The following explains both outputs and for each of them, describes (i) the conceptual elements they frame, (ii) the visual elements with examples from some of our past projects, and (iii) the instruments guiding their creation. We close with a reflection on the experience and the points for improvement related to each instrument.

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4.2.1 Decision Map and its Instruments

The Conceptual Elements

In Figure2, the key elements of the DM (coloured in green) are encompassing architecture-related concepts widely adopted in the field, as well as the essential sustainability-related concepts.

The architecture-related concepts include class Software Architecture as the generic anchor to the software project under study (or if you wish, the generic placeholder representing the software architecture), and class Design Concern representing the set of architecture design concerns that are being addressed. In addition, a DM may include elements of class Feature (see the bottom and left-hand side of Figure2), which according to the ISO/IEC 25010 standard is an aspect or property (functional or non-functional) realized by architecture elements and as such part of the software architecture.In the current release of the SAF Toolkit, a DM can be designed to illustrate design concerns that may address both Sustainability-related Requirements (e.g., in EV charging services, how to ensure that any type of citizen can easily understand how to charge), and Quality Attributes (e.g., usability).

The sustainability-related concepts, in turn, are represented by association class Effect Type and class Expected Impact. The Effect Type represents the type of sustainability effect between a pair of design concerns (e.g., the effect between performance and energy efficiency). Such effect can be measured (or designed to be) positive (i.e., contributing to sustainability), negative (i.e., hindering sustainability) or undecided (i.e., if no measures are taken yet and at design-time it is unclear what type of effect will be observed).The Expected Impact, in turn, represents the sustainability time dimension and is meant to frame if the impact of a certain design concern is immediate (first order), enabling (second order) or systemic (third order).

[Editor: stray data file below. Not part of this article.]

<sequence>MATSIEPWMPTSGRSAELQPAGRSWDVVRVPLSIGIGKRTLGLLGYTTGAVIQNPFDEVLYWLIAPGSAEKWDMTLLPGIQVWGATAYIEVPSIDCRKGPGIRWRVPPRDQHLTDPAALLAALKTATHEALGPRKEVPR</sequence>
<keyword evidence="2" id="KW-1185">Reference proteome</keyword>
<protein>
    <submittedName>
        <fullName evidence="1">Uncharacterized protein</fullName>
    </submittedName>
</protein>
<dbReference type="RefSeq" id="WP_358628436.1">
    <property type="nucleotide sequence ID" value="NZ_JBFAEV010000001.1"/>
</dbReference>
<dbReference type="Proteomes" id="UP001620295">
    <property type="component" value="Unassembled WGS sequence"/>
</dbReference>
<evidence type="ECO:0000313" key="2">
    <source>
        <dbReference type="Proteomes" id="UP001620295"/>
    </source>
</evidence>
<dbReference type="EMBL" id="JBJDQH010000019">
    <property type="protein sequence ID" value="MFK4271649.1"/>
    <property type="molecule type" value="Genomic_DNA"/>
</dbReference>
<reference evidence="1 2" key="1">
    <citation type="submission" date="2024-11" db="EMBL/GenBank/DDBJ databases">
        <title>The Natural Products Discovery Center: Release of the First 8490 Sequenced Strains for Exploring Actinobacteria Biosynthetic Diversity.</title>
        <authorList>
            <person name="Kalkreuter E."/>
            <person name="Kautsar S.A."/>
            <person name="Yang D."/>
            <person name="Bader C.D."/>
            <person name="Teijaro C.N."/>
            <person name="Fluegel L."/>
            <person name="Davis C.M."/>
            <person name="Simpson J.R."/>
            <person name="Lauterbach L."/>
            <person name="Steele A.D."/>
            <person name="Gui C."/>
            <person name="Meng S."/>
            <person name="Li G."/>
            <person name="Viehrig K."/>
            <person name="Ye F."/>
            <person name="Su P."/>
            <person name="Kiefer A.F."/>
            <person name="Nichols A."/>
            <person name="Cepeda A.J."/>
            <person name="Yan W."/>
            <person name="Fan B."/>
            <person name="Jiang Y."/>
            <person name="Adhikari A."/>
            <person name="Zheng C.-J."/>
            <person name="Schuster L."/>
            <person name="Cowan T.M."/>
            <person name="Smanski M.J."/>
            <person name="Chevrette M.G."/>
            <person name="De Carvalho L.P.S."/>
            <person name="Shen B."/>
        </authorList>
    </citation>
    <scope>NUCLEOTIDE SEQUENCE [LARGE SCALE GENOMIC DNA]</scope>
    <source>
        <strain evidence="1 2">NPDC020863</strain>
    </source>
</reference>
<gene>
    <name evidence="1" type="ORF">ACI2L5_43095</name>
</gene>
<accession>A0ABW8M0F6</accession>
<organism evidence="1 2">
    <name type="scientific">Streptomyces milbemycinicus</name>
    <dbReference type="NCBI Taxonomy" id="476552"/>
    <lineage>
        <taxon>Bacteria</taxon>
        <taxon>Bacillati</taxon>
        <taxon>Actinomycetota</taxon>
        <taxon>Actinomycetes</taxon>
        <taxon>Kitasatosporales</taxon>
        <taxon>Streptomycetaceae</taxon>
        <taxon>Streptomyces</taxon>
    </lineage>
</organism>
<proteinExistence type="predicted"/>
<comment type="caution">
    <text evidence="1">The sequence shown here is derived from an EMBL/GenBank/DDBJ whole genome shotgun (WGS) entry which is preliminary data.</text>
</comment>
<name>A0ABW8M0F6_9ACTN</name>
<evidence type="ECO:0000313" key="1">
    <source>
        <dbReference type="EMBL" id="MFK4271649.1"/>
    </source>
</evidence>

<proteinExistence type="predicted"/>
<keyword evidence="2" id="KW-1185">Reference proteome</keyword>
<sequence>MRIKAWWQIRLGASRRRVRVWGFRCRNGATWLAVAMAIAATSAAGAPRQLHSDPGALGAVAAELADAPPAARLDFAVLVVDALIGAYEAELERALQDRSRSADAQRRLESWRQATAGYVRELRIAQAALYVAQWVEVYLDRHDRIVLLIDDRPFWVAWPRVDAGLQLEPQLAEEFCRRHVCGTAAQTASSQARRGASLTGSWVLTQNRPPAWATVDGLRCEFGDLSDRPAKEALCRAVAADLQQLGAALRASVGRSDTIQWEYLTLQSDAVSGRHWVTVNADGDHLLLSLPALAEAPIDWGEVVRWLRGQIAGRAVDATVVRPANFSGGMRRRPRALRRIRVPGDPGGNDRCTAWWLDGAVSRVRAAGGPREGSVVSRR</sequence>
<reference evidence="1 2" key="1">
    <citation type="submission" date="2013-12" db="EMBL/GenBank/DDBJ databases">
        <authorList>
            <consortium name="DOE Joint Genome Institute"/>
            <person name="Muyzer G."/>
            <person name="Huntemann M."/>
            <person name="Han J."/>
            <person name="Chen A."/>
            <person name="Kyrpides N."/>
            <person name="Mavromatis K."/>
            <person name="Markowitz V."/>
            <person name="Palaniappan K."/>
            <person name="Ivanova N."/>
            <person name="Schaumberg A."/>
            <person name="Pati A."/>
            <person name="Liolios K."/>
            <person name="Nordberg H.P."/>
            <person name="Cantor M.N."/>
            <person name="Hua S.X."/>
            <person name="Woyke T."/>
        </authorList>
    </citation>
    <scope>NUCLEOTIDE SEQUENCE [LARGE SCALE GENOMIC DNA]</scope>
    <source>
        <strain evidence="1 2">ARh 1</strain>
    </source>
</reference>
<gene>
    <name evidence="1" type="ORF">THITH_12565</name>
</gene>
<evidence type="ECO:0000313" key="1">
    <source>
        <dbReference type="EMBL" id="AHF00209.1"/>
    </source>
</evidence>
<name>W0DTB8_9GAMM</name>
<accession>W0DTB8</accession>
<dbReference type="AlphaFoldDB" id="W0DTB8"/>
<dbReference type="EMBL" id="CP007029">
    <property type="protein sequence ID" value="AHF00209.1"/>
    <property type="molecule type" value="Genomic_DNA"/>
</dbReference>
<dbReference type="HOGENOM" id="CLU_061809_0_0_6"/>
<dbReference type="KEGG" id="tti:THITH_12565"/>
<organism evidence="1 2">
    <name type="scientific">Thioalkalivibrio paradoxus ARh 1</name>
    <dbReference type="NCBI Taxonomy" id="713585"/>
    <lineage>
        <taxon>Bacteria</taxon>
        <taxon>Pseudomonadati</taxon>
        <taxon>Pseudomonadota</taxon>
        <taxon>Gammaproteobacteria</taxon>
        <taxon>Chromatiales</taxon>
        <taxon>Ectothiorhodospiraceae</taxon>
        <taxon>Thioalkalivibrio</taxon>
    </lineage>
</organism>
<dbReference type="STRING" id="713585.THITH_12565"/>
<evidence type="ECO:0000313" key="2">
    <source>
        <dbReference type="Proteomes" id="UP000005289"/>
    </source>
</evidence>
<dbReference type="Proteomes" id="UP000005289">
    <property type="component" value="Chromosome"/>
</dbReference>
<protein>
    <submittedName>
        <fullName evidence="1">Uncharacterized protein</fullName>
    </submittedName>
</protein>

The Decision Map

By focusing on a selected software project, the DM can illustrate the features that should be sustainability aware. As shown in Figure3, a DM makes use of a relatively simple visual notation (summarized in Figure3.(a)) so that any type of stakeholder, from IT specialists to general decision makers, can use it to reason about (i) the sustainability implications of their design decisions, and about (ii) the decisions’ effect on QAs in the short- and longer term.

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As an example, Figure3.(b) shows the DM for a smart lighting software architecture project, and in particular the feature customize lightning and the related network of sustainability effects that such feature is expected to have on various relevant QAs. For example, the feature is expected to have a positive effect on energy savings in the environmental Sustainability Dimension (i.e., one can avoid electricity waste by tuning lightning to the actual user needs), which in turn would have a positive effect on energy costs in the economic Sustainability Dimension (i.e., by saving energy one would reduce energy costs, too).

Further, QAs are mapped on the Time Dimension to enable explicit representation of the type of sustainability impacts that they are designed for. In our example in Figure3.(b), configurability of lightning to human behavior has proven to enable positive (second order) effects on well being (e.g., on sleeping and eating patterns of children) which in turn may have systemic (third order) effects on the need for (and cost of) healthcare.

The guiding Instruments

The SAF Toolkit includes a number of instruments that provide guidance for creating a DM. These instruments are the Checklist and the Decision Graph, both described in the following.

The Checklist provides a list of reflective questions that help guiding the creation of a DM in a systematic way. It mainly focuses on the identification of the most important QAs and design concerns. Figure4.(a) shows a fragment of the Checklist with the reflective questions for identifying the main QAs (and the types of related sustainability effects) for the software project being considered.